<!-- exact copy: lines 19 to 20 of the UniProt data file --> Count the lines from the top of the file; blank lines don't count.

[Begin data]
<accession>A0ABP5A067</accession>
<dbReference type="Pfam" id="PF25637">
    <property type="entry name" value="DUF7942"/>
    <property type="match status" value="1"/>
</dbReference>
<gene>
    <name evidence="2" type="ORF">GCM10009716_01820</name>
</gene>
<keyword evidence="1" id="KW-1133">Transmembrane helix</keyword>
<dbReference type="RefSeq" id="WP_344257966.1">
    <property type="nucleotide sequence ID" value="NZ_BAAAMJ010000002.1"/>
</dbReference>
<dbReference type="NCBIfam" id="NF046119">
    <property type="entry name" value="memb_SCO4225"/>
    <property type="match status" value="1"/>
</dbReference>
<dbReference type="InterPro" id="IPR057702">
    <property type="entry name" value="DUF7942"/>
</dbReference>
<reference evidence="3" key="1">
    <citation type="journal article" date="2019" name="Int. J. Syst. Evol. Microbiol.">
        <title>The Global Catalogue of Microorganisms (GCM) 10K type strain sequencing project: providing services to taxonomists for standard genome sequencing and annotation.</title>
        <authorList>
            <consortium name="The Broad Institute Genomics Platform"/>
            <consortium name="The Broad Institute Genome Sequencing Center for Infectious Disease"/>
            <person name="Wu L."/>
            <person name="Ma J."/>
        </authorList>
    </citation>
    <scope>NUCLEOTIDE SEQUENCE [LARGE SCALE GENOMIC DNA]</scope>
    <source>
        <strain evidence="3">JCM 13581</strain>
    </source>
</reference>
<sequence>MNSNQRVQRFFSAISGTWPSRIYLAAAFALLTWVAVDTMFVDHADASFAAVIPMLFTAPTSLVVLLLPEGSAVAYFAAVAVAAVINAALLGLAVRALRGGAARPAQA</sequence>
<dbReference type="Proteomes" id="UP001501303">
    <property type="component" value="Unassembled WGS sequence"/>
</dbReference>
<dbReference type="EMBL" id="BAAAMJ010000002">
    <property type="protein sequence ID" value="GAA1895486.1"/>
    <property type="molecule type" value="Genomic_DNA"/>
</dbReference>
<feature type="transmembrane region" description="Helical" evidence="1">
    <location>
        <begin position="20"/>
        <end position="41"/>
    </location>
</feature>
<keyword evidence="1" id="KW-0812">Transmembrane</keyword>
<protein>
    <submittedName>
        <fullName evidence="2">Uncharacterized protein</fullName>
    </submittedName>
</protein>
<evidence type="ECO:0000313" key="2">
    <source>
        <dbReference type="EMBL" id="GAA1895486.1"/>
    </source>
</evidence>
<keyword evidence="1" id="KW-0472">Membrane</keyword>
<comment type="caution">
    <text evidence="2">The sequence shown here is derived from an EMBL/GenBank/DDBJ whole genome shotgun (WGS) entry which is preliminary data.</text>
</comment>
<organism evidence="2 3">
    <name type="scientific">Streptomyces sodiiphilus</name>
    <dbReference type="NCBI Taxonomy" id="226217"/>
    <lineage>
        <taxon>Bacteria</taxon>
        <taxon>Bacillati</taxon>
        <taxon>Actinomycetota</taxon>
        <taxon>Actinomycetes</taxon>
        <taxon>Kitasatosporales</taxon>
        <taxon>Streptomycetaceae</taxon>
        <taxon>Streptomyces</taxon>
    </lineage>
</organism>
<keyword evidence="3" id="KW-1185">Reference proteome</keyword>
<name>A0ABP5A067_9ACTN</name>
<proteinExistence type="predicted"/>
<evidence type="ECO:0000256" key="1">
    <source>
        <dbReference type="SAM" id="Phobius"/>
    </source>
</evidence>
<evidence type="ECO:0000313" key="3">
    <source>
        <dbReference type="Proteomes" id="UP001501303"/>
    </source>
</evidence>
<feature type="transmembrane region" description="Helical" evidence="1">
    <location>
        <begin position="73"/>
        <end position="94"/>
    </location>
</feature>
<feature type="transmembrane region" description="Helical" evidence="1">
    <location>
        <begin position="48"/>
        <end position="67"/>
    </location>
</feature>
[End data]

</dbReference>
<reference evidence="3" key="1">